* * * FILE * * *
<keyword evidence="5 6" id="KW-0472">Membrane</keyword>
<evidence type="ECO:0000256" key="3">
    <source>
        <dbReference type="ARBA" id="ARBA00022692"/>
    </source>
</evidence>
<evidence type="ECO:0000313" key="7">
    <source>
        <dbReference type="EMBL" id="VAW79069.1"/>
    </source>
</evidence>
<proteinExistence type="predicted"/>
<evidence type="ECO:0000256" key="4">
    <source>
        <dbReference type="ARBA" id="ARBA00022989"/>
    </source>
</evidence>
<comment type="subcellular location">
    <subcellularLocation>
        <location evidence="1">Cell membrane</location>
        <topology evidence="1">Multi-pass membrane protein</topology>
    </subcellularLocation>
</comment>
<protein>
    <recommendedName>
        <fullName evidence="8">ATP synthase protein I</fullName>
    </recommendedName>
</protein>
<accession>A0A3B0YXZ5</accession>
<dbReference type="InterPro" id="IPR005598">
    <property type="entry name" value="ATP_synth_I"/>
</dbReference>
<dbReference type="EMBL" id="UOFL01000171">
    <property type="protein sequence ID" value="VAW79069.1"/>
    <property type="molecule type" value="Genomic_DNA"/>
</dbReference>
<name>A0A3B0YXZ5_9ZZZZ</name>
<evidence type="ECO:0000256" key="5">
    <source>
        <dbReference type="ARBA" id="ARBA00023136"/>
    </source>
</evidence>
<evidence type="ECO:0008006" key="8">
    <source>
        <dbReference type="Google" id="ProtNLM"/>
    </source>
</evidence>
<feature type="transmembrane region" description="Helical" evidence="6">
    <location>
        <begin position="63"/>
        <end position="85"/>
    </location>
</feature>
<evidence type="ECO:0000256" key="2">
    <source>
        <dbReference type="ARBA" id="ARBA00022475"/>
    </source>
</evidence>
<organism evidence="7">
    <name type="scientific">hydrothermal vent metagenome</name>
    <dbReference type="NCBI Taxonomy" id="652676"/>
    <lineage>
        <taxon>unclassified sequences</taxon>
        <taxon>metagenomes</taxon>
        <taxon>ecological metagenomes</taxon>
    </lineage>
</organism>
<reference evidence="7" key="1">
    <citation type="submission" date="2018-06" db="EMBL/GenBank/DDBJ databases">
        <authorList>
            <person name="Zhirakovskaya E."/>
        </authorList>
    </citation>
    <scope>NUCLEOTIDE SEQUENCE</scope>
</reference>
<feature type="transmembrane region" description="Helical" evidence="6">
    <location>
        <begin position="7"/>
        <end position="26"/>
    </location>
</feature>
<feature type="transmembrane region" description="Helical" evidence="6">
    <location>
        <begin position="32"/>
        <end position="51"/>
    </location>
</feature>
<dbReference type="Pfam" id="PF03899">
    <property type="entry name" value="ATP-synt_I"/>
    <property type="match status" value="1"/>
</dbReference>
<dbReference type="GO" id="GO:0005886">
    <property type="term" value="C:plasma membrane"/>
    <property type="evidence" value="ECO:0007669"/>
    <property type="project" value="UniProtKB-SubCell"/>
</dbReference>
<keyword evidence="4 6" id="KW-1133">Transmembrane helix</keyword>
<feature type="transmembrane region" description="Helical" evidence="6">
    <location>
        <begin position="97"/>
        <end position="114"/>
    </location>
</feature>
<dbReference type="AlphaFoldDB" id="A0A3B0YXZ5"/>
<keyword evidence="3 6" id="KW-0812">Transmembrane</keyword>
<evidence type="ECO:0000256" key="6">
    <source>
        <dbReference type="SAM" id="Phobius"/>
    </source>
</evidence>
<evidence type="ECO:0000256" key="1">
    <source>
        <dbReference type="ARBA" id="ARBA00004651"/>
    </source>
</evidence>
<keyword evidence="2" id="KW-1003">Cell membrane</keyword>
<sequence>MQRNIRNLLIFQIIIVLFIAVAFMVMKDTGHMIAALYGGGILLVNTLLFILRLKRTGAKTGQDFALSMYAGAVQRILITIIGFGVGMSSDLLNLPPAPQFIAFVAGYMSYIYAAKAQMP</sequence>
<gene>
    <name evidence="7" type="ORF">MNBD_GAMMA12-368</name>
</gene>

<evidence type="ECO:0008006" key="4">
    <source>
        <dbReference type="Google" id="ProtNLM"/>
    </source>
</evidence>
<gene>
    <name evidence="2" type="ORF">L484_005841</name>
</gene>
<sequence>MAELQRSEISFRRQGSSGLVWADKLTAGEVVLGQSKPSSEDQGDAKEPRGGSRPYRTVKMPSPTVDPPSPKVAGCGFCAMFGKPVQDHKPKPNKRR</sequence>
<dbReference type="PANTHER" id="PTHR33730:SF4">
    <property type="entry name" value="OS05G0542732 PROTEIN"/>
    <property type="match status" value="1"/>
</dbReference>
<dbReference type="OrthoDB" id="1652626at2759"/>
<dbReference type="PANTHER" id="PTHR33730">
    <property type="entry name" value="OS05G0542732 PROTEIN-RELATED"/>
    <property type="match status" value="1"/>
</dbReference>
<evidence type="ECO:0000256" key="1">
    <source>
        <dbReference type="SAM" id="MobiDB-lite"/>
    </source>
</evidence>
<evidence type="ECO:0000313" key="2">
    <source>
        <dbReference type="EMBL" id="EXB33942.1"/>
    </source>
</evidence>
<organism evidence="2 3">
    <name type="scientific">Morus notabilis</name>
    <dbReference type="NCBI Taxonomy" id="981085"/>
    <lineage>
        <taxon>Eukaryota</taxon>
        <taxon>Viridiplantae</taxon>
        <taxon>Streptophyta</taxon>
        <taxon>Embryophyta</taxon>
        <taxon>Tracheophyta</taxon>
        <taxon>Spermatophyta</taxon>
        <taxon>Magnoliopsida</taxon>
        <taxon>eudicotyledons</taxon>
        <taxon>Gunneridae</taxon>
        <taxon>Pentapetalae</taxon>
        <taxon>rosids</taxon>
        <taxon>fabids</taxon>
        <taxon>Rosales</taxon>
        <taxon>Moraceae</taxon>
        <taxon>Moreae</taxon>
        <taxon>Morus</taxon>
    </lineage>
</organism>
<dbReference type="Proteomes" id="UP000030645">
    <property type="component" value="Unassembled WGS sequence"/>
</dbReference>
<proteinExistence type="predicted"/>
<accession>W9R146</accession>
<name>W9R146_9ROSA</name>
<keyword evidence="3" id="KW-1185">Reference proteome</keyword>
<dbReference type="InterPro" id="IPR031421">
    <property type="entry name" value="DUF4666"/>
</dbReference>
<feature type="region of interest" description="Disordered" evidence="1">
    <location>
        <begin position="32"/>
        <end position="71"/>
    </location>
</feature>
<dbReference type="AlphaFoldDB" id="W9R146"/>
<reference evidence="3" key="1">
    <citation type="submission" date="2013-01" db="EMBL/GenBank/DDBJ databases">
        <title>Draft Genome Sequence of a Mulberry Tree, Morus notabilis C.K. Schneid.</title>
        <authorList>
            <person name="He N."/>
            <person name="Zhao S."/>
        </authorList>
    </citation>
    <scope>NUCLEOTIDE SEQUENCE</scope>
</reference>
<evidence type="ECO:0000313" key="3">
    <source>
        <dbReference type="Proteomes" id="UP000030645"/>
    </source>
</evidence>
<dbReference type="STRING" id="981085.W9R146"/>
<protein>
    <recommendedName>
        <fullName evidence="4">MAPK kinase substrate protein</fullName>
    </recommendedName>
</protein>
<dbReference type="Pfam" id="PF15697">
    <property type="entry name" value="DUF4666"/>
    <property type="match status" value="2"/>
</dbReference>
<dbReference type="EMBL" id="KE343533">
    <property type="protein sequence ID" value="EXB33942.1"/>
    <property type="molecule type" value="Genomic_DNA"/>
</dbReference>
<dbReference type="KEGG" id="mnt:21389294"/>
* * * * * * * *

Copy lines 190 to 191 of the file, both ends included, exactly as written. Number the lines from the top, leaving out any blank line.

        <title>Draft Genome Sequence of a Mulberry Tree, Morus notabilis C.K. Schneid.</title>
        <authorList>